Pioneering companies collaborate intensively with customers, employees and partners, in order to create digital experiences. People still want the benefits of custom work, but they are sceptical about the non-transparent methods that companies use to supply it. They want to manage their own data and experiences.

Also read: Onzichtbare branding

AI and Me

A.I. goes much further than just automating tasks, the potential is in a powerful collaboration between people and technology. Successful companies will understand the importance of context in the interactions between people and technology, and profit from the progress that helps them work together on a larger scale.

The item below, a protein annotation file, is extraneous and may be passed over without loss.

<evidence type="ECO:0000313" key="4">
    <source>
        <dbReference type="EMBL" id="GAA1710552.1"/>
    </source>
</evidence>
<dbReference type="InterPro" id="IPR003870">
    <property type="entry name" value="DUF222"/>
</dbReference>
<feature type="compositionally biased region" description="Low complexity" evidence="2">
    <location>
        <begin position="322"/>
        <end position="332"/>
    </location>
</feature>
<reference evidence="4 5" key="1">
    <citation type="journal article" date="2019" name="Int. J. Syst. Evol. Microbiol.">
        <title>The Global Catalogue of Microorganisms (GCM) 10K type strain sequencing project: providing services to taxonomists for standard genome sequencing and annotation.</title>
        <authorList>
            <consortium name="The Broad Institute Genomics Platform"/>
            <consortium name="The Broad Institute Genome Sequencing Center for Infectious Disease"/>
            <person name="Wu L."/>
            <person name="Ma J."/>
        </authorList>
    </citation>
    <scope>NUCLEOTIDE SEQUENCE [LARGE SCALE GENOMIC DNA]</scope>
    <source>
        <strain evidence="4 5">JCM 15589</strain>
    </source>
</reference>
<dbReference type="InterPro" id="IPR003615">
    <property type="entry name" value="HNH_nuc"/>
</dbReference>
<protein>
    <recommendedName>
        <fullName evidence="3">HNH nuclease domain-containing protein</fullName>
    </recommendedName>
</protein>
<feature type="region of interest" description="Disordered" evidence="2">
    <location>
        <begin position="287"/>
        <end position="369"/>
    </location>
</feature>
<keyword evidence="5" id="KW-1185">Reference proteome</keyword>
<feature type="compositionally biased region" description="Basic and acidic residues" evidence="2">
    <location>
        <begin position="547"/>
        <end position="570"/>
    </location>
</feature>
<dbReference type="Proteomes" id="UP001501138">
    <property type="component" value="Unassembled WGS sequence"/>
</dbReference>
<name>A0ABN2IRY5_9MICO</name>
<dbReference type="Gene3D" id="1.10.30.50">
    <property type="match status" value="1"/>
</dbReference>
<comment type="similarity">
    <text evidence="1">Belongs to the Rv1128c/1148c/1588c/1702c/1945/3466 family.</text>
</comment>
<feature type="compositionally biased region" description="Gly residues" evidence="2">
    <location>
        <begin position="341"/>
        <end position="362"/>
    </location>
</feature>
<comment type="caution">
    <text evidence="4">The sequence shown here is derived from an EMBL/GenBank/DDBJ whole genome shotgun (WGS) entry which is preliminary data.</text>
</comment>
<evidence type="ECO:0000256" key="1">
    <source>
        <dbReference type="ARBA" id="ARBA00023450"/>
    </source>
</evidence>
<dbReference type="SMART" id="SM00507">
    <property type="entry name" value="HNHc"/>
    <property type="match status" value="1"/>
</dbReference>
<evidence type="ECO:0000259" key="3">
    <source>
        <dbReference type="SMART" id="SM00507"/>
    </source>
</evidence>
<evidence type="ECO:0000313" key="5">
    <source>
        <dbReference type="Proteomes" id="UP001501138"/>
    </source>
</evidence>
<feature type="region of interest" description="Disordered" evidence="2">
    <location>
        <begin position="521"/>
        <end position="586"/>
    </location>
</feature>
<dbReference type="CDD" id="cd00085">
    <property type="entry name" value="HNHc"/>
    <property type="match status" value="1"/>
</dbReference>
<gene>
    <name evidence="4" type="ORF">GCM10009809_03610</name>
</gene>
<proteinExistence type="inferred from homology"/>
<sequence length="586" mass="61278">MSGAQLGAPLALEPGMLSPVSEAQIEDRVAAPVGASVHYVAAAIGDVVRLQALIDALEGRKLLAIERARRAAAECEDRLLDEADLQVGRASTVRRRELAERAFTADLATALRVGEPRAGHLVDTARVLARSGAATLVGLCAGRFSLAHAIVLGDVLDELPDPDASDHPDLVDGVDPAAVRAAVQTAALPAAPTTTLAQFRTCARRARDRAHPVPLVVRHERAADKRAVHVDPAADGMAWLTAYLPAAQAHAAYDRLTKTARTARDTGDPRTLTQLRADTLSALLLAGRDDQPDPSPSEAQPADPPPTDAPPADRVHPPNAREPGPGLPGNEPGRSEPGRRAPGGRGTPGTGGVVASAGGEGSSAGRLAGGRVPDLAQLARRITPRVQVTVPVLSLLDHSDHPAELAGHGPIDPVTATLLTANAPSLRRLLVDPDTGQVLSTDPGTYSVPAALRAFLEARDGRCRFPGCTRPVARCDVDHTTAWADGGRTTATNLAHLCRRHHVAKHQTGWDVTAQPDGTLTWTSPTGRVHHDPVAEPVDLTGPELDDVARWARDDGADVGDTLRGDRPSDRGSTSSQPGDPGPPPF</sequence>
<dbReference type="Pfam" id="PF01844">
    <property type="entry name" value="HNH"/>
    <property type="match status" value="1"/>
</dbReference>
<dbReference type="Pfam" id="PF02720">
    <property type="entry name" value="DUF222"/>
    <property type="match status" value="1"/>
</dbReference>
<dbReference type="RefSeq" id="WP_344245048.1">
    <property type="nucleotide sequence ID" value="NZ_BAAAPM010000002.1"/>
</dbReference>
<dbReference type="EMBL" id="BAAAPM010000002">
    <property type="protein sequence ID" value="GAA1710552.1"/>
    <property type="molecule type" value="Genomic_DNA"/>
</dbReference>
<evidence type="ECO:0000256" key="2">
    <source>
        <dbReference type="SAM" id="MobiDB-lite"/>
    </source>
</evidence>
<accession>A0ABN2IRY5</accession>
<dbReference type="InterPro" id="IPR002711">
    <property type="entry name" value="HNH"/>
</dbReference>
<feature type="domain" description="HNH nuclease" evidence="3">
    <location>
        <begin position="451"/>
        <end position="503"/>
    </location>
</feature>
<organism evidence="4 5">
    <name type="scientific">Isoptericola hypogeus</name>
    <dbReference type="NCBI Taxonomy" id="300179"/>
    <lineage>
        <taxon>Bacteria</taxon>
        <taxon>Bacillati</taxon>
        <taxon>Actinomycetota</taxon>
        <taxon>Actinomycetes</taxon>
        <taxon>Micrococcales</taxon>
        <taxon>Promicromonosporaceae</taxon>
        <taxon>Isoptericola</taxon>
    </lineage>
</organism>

Also read: A.I. and creativity

Internet of Things

The idea of product-ownership is changing. When people buy products, these are more and more frequently not physical items, but channels for various experiences. Companies need to acknowledge this new ‘co-ownership’ reality with customers, and continuously adjust their products and ecosystems, so that they can keep facilitating these experiences.

Robots in the Wild

Robots are moving from the warehouses and factories into the wide world, enabled by decreasing hardware costs and the rise of 5G. Since robot capacity goes far beyond controlled environments, companies will be dealing with challenges relating to talent, and questions about the interaction between humans and computers.